And the first open enrollment period comes to an end

Lots of people signed up in the last few days of enrollment. Some tried but came away empty.

It's constitutional - deal with it

It’s constitutional – deal with it

Some of the hundreds of Houstonians who sought last-minute help enrolling for the Affordable Care Act on Sunday left thrilled to have health insurance for the first time in their lives, while others walked away frustrated by high prices, long waits and computer glitches.

“The lowest price plan for me was $387 per month and included a $6,000 deductible. Is this what they think people can afford who are unemployed? This is outrageous,” said Lupe Escalante, 63, a recently laid-off office administrator who attended an enrollment event Sunday at Community of Faith church in north Houston, one of a bevy of events held to help people meet the Monday deadline.

Under the law, uninsured people will be subject to fines of $95 per adult and $47.50 per child – a $285 family maximum – on next year’s income taxes. However, individuals who earn less than $10,150 and married couples earning less than $20,300 will be exempt from the penalty.

Extensions can also be granted for people who started, but did not finish enrollment, by the deadline.

For reasons unclear, the story fails to explain why Ms. Escalante did not get a quote for a policy she could afford. The simple answer is that she almost certainly falls into the coverage gap, earning too much money to qualify for Medicaid but not enough to receive a subsidy. The reason for the existence of the gap is that Texas was one of many states to not expand Medicaid, for which Ms. Escalante would surely now qualify if Rick Perry and the Legislature had done so. Alec MacGillis spells it out.

In Texas, parents can only qualify for Medicaid if they earn less than 19 percent of the poverty level—that is, below $4,531. In Alabama, it’s even lower—16 percent of the poverty level. It’s barely higher than that in Louisiana, Georgia, Missouri, and Mississippi and Florida, all of which have their eligibbility threshold set below 40 percent of the poverty level—that is, below $9,540 for a family of four. In other words, one must be subsistence-level indigent in these states to even think about qualifying. And that’s only if one has kids—if one is a non-disabled adult without dependent children, forget it: no matter how poor you are, you don’t qualify for Medicaid.

So: right now, we have passed a law meant to expand coverage to all Americans, and yet it does not reach the poorest of our fellow citizens in nearly half the states in the country. That, on its face, is a major policy failure. No one really wanted to say this during the law’s drafting, but its underlying goal was to get coverage to people in red states where there was no local political will to address the problem. It’s generally preferable to let states address their own needs, but in this realm, only Massachusetts and a few others had even attempted to bring about near-universal coverage. The only way people in Birmingham or Brownsville were going to get covered was if the federal government saw to it that they did.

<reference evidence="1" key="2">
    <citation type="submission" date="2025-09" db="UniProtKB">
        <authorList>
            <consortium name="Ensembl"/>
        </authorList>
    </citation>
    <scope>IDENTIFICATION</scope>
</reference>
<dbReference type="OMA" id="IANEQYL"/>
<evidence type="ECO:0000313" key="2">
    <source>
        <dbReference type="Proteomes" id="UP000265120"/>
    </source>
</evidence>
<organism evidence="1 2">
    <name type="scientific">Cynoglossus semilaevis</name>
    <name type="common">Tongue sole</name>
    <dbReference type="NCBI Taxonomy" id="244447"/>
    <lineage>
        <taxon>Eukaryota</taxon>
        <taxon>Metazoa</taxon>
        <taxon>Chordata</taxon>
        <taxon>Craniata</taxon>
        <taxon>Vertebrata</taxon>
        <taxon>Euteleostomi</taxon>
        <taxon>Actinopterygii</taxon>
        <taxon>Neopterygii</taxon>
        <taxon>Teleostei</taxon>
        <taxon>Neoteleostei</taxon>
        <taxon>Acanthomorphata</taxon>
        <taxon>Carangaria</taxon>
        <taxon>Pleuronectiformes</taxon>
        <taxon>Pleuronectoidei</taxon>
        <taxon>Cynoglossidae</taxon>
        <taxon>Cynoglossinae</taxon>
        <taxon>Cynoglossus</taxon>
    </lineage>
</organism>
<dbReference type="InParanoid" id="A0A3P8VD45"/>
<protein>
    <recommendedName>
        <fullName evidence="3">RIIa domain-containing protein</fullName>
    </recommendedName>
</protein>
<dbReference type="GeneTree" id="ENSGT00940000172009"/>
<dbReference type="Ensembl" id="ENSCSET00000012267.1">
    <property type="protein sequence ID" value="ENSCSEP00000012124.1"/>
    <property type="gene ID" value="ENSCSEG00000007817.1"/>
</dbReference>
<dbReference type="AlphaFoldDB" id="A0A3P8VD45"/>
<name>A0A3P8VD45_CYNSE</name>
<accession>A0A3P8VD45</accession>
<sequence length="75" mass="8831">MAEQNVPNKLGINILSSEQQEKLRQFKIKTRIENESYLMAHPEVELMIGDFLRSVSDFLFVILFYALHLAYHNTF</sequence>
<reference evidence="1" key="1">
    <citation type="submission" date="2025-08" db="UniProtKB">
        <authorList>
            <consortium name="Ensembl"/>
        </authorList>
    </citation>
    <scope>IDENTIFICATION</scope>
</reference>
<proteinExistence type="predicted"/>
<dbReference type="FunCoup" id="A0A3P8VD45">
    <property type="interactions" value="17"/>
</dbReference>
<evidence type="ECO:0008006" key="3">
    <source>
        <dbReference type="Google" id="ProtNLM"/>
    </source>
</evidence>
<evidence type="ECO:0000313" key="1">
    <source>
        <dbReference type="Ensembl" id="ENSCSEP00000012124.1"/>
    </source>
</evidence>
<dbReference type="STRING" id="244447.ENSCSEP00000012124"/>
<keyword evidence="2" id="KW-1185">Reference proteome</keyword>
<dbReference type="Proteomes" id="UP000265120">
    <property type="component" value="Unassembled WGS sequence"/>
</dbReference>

We know how that worked out. Despite all the obstacles here and in other states, many people tried to enroll over the weekend and on Monday, pushing the total signup number up towards 7 million, the number that had been originally floated around before the site took the month of October off. Even more people than that now have insurance because of Obamacare, and there may be many more that are not being counted by current metrics. We’ll know what the final Texas number is soon, but we won’t really know what the national numbers are for months. Whatever they wind up being, the reality is that they could and should have been a lot more. All we needed was state leaders who cared about solving a problem more than they cared about making fools of themselves on Facebook. You wouldn’t think that would be so hard to do. Wonkblog and Jonathan Bernstein have more.

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One Response to And the first open enrollment period comes to an end

  1. Robert Nagle says:

    Here’s what’s going to happen. Texas under the poverty threshhold have reported their income as being over the poverty threshhold. Then next year when they file their taxes, the feds will flag the tax returns of people who claimed subsidies for Obamacare in Texas when they fell below the poverty level. Then they will turn them over to Texas and say you should pay this. And Texas will refuse.

    No person in poverty expects to make poverty wages in the following year. It’s just what happens. So I don’t think you can ask poor individuals in Texas to pay back their subsidy because their wages last year were too low. The Perry Administration knows this — and that’s how they can get away with freeloading from Obamacare without having to increase Medicaid costs. By refusing to pay, Perry knows that that the feds will end up paying at the end.

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